Tuesday we made our way to the conference centre which took a huge amount of time. After what must have been about 2 hours we got there and did our accreditation and met the rest of the PEI team, including a few of the GSC (Global Scientific Committee) members.
The first impression that one gets is the scale of this operation. 50,000 registered delegates all bustling about in a conference centre that comprises 5 buildings, each the size of the Newcastle Metro Radio Arena, one just for the food court. There there are the side pavilions too.
In order to ease traffic for the event, Rio has declared a 3 day holiday forcing all public schools and some non-essential public services to close. (Fortunately as I write this on Wednesday the traffic is noticeably better.)
Then there is the security presence. All the police are out in force and there is a huge heavily armed military presence too. But once we arrive on UN international territory things seem a bit more organised and peaceful; as far as I know there are no guns allowed here and if there are they certainly aren’t on show.
We attended one session hosted by the DARA Climate Vulnerable Forum which discussed, for example, the costs of adaptation required and costs already borne through climate-related events. For developing countries, then comes the consideration for mitigation policies for which there are rarely any funds left. Education and public health? Everything gets shifted down the list when extreme weather events devastate a country. Increasingly countries like Cost Rica and Bangladesh are simply fighting to survive.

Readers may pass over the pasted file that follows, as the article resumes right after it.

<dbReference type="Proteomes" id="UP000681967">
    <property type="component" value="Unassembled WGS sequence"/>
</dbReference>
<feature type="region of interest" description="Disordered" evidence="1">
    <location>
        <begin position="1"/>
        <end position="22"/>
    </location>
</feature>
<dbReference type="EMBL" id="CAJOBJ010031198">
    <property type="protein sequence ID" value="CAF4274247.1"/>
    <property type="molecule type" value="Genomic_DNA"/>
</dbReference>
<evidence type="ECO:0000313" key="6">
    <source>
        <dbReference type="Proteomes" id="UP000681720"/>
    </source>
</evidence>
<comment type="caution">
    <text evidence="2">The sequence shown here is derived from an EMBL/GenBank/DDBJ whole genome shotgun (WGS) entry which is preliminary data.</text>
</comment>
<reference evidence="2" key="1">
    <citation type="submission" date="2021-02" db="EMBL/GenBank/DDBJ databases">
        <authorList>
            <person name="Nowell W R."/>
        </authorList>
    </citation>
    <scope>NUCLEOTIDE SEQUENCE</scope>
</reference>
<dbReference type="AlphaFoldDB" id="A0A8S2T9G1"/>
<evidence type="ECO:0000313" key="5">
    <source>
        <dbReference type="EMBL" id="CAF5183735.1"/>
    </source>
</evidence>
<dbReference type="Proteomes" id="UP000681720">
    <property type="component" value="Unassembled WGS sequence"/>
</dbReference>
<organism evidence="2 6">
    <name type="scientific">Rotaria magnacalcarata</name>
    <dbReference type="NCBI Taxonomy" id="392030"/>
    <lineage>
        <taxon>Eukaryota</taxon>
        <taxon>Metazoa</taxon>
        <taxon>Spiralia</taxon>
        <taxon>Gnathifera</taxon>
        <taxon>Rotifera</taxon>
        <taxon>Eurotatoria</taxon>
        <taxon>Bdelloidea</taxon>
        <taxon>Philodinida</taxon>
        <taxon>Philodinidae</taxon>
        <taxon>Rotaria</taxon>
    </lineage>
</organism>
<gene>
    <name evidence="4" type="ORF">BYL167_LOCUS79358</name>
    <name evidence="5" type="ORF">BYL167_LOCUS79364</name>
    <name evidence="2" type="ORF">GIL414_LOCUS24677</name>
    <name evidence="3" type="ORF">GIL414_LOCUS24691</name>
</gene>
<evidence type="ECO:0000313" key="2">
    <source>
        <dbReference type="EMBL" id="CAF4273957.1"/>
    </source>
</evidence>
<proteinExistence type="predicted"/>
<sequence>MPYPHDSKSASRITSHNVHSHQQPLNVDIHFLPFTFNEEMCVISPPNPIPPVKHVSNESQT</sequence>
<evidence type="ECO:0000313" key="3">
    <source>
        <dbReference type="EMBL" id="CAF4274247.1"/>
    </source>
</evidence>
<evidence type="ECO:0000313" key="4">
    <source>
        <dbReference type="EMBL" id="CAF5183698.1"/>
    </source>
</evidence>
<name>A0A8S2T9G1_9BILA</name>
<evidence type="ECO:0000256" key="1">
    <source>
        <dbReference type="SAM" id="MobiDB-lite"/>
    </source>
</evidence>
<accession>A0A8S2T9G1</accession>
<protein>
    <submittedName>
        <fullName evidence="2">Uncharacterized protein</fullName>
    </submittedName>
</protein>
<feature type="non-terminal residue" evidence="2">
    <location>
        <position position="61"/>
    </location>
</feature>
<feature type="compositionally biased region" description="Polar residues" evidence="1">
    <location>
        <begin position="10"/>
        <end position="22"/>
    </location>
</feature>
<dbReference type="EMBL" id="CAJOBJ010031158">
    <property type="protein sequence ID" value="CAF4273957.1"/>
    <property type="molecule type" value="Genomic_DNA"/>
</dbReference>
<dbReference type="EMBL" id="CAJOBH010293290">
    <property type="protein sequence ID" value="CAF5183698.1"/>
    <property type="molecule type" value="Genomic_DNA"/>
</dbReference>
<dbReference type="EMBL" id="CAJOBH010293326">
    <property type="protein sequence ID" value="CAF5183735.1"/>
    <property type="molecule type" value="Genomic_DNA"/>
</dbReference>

Today James and I left early for the conference centre to try and attend some more sessions before the first GSC meeting. It’s the first morning of the official 3 day conference and there are heightened energy levels.
That said, many, many people have not been happy with Brazil’s leadership in the conference up to now as they have pushed through a document that is weak and non-committal. It seems that most agree on it however, although there is the risk it may be blocked by Denmark for its lack of ambition.
The lack of ambition is what really perplexes me. Why are so many nations afraid of failure – surely it is better to at least make an attempt doing soemthing meaningful, even if some countries fall short of the mark? The rapper 50-cent springs to mind – Get rich or die tryin’.
Whilst most of our memories are short the atmosphere’s is very long – about 100 years in fact. We have long moved on from the fact that the USA didn’t ratify Kyoto and I won’t forget that Canada abandoned Kyoto in order to avoid almost $14 billion in non-compliance fines. But let’s not forget that there were many success stories – there can be many more.